Tommy Akingbesote Ascending in Second Season with Maryland Football

Maryland’s defensive line features a pair of returning starters with Mosiah Nasili-Kite and Ami Finau set to make their fourth consecutive start on the season against Michigan. Transfer nose tackle Henry Chibueze has immersed himself into the rotation while Taizse Johnson and Tank Booker saw increased snaps vs. SMU. But second-year defensive tackle Tommy Akingbesote, a one-time local blue chip prospect, has played in all three games this season and become a bigger rotation piece in year two with the program. With Michigan’s offensive identity still centered around its running game, all eyes will be on Akingbesote and the defensive line this weekend.

Akingbesote’s growth from freshman to sophomore year

Tommy Akingbesote came out of Charles Herbert Flowers High School as a four-star recruit in the 2021 class and a member of the ESPN 300.

As a blue-chip recruit, he learned quickly that the college level wouldn’t be easy.

“To be honest, as a freshman, I thought it was gonna be cake. I was a highly recruited four-star [athlete]. I had to realize those stars don’t mean anything. It’s a fast game [we] play.”

His transition has been smooth from year one to year two, and he’s focused on getting better every day and taking the next step in his development as a defensive lineman.

He wants to help his team win, whether it’s a sack, tackle for loss, or a big hit. Whatever comes his way, he’s happy with it.

He played in seven games last year, and the Penn State game was memorable for him.

“It was really Penn State because I got up there and wasn’t sure I was really gonna play. Coach called my number, and I had to step up. I was ready, and I did good; I had two tackles. It felt good as a young buck.”

Stopping the run and Michigan’s offensive line

This week’s focus in Maryland football practice has been stopping the run. Why? The No. 4 Michigan Wolverines are second in the Big Ten in rushing yards with 231.3 per game.

“Our defense is really based on [what happens] upfront, stopping the run. We emphasize teamwork; that’s our favorite period [in practice] as a D-line. So yeah, I feel good about this one and stopping the run this week against Michigan.”

Akingbesote believes that the tackles and guards stick out.

This game is likely going to be won in the trenches. Michigan’s experienced offensive line won the Joe Moore Award for the nation’s best offensive line. They have three returning starters who anchor the line in left tackle Ryan Hayes and guards Trevor Keegan and Zak Zinter.

They help running back Blake Corum earn the 6.91 yards per carry he has and the seven touchdowns which lead the nation.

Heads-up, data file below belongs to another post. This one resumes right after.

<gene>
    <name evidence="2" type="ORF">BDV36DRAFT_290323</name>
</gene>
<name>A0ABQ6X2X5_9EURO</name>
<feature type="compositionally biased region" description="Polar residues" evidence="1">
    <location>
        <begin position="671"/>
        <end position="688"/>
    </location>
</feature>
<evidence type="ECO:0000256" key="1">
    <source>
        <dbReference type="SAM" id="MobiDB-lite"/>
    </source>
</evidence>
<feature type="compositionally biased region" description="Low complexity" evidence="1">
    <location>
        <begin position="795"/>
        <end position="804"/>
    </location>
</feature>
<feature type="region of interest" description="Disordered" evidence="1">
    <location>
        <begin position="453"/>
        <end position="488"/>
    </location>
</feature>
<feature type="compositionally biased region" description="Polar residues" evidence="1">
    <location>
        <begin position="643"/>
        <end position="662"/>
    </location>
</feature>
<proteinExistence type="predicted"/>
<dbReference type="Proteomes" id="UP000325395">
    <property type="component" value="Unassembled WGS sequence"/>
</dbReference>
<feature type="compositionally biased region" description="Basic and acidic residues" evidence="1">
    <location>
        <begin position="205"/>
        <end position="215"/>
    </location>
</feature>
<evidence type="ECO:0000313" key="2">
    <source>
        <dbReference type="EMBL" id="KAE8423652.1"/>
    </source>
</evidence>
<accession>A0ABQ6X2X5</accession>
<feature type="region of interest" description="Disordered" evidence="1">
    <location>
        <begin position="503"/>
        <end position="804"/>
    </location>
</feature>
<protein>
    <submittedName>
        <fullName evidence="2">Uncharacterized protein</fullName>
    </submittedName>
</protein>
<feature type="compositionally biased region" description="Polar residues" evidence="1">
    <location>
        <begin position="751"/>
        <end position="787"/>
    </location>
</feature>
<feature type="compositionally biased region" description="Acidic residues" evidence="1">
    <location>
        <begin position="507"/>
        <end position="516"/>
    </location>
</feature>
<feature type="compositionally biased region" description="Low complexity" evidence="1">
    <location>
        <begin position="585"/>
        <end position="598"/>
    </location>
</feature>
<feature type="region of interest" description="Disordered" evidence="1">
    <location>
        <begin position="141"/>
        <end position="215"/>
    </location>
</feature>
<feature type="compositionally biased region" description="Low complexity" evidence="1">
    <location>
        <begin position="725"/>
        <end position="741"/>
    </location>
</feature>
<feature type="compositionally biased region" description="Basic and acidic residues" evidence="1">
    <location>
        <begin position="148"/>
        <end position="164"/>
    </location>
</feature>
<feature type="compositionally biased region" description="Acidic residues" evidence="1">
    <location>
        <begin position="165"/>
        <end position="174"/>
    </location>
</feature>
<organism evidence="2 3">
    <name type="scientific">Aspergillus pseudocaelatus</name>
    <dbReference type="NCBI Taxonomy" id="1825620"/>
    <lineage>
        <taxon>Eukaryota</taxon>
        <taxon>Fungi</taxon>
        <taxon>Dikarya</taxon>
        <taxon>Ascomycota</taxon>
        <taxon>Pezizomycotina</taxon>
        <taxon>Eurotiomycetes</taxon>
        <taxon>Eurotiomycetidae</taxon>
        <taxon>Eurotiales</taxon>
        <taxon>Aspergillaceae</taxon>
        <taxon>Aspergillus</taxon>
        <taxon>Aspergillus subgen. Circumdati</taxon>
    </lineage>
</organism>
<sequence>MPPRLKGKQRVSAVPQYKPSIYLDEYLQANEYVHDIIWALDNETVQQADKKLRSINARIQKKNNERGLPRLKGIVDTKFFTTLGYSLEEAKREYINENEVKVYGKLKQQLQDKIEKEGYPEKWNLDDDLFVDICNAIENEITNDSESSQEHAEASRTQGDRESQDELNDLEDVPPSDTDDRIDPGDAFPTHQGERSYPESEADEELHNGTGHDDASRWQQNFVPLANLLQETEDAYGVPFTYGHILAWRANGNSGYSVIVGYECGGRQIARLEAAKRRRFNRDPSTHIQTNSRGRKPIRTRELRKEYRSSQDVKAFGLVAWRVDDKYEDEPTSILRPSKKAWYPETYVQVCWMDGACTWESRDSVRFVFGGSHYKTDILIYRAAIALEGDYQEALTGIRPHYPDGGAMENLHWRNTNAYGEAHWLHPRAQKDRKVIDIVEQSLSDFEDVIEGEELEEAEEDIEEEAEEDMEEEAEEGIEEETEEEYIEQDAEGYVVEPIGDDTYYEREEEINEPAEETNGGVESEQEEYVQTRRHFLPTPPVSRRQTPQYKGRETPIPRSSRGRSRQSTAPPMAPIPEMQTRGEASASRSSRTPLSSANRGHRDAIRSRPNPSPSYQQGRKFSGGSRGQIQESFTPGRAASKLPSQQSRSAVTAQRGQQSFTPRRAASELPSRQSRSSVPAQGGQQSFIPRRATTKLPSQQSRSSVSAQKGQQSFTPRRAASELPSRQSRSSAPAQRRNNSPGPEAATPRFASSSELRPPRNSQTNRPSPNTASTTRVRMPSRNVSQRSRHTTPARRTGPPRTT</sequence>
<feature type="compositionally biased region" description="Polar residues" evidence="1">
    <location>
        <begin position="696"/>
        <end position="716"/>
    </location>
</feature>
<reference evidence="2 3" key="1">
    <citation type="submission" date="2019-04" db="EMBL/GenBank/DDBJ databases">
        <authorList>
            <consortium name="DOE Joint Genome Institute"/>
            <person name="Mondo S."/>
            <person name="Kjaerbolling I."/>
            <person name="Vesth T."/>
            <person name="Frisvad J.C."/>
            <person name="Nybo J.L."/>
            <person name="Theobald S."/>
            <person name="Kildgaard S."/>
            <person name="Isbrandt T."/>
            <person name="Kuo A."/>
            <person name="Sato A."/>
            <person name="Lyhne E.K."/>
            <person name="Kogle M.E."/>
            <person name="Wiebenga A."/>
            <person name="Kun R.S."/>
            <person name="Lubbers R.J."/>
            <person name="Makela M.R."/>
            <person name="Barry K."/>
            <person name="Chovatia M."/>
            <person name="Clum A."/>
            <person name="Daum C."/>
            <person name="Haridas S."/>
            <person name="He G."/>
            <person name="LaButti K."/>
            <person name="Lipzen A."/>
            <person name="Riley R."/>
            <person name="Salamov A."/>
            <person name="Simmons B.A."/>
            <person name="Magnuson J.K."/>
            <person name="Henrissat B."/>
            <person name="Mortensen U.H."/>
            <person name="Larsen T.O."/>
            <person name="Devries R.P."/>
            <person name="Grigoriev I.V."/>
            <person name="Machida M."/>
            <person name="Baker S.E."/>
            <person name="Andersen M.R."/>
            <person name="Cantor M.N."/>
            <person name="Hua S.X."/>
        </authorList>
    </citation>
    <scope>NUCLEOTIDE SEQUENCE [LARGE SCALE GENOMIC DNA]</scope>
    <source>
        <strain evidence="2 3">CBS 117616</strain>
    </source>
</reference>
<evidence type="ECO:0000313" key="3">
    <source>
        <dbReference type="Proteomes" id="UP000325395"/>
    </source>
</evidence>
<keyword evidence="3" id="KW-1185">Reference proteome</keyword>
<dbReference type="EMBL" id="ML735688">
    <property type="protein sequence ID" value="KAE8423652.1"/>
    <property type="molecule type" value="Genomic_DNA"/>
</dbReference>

“They have big offensive linemen, so this week, we’re big on the stretch plays. We’re really locking in on their stretch plays and truck plays,” Akingbesote said about the challenges the Wolverines will present offensively.

Pressuring Michigan quarterback J.J. McCarthy

McCarthy will get the start Saturday, with Cade McNamara out due to injury. McCarthy is a threat passing the ball and using his legs when he needs to. He was an accurate 30-of-34, 488 yards and three touchdowns in the two games he started.

Akingbesote knows that getting pressure on him will be important, especially on the road.

“It’s very important because we take the stress off our DBs, and they don’t have to cover as much. We can make [the quarterback] get the ball out with pressure, throw it away. That’s really important.”

The defensive performance against Southern Methodist last week

Maryland football needed to empty the tank defensively and give it everything it had to beat SMU. The Mustangs were 10-of-21 (48 percent) on third down, 2-of-5 (40 percent) on fourth down, and 3-of-6 (50 percent) in the red zone.

“I feel like we played as one. We played sound, the defense was rolling, kept the good energy, trusted our brothers, did our one in 11, and played great. So, we need to take that into Michigan.”

He added that that red zone defense is a game-changing situation, and the defense needs to make sure they get off the field and give the ball to the offense.

Terps’ defensive line chemistry, Ruben Hyppolite’s impact

Akingbesote sits behind Mosiah Nasili-Kite at defensive tackle and is inspired by how hard he and other guys in the defensive line room work.

“My brother’s a great role model. Our vets, Ami Finau, Mo [Nasili-Kite], Austin Fontaine, and G Rose [Greg China-Rose], [are] great leaders. I wanna follow in their footsteps of what they’re doing here at Maryland.”

There’s no competition in the defensive line room. These guys work together and play for one another.

“It’s really like a brotherhood in our D-line room. We don’t look at each other as competition. We just look at each other as we’re gonna go out here and dominate whoever steps in front of us. We’re going to keep that same mentality the whole year.”

Finau, Nasili-Kite, and China-Rose set the tone for the group, and everyone else feeds off that energy.

Ruben Hyppolite will be a game-time decision for the Michigan game after suffering an ankle sprain against SMU.

“When I tell you he’s the heart, he’s the heart of the defense. Like he brings energy, he communicates, and he’s the quarterback of the defense. He plays his role perfectly. I love Ruben, and it’s hard to have him not playing, but he’ll be back soon. He’s still out there at practice, coaching up and everything.”

Akingbesote added that Hyppolite does a great job of picking up guys when they’re down, keeps a smile on everybody’s face, and shows people the right thing to do.

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